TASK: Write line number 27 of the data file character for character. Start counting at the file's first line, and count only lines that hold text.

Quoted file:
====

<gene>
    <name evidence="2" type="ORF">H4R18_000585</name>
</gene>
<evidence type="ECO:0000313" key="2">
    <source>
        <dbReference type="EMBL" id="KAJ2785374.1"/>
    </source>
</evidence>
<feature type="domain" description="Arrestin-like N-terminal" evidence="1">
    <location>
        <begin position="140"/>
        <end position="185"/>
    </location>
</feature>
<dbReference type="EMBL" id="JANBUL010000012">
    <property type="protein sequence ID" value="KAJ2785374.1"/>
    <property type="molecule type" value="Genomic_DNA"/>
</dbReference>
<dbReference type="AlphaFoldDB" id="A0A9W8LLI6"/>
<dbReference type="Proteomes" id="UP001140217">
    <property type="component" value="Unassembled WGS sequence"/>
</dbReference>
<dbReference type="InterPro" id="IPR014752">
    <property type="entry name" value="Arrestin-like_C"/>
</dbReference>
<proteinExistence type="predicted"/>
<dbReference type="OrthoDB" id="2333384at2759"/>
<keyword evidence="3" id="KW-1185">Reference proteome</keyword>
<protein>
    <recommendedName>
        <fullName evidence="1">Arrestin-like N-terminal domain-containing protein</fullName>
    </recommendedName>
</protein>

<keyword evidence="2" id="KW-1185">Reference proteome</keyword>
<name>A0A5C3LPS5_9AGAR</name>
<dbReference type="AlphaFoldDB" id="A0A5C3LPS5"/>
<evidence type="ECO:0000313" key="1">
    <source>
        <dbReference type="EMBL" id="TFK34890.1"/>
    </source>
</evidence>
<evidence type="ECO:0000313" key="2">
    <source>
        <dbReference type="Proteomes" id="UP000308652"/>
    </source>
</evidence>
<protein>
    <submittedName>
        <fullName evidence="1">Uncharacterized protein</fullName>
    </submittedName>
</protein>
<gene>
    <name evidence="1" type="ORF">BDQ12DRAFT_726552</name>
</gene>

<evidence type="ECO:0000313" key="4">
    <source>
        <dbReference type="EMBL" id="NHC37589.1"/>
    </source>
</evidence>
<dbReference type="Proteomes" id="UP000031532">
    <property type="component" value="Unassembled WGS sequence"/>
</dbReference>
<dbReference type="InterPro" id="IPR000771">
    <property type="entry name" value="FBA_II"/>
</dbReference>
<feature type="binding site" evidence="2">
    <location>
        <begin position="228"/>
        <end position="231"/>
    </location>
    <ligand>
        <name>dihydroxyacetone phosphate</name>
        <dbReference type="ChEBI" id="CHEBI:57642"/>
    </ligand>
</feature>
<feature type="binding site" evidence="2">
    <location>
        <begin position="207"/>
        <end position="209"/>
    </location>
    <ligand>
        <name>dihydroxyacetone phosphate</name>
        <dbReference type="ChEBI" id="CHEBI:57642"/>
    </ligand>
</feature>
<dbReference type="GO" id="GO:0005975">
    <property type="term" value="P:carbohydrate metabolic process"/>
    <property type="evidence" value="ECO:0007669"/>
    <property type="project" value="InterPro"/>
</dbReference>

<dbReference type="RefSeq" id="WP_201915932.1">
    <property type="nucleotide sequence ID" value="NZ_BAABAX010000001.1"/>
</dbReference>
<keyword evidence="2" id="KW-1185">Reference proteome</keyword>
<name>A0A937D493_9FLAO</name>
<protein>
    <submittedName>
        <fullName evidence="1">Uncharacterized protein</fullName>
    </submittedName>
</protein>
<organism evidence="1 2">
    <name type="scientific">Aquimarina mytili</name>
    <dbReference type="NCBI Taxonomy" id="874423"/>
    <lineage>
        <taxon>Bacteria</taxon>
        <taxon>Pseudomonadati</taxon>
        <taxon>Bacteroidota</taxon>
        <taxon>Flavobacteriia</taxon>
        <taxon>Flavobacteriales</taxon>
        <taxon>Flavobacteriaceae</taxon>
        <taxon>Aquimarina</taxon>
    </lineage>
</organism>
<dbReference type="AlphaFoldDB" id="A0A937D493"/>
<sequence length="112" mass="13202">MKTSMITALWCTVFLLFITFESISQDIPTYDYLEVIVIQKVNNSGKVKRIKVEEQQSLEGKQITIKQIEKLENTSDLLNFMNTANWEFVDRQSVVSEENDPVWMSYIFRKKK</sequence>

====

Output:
<dbReference type="OrthoDB" id="2333384at2759"/>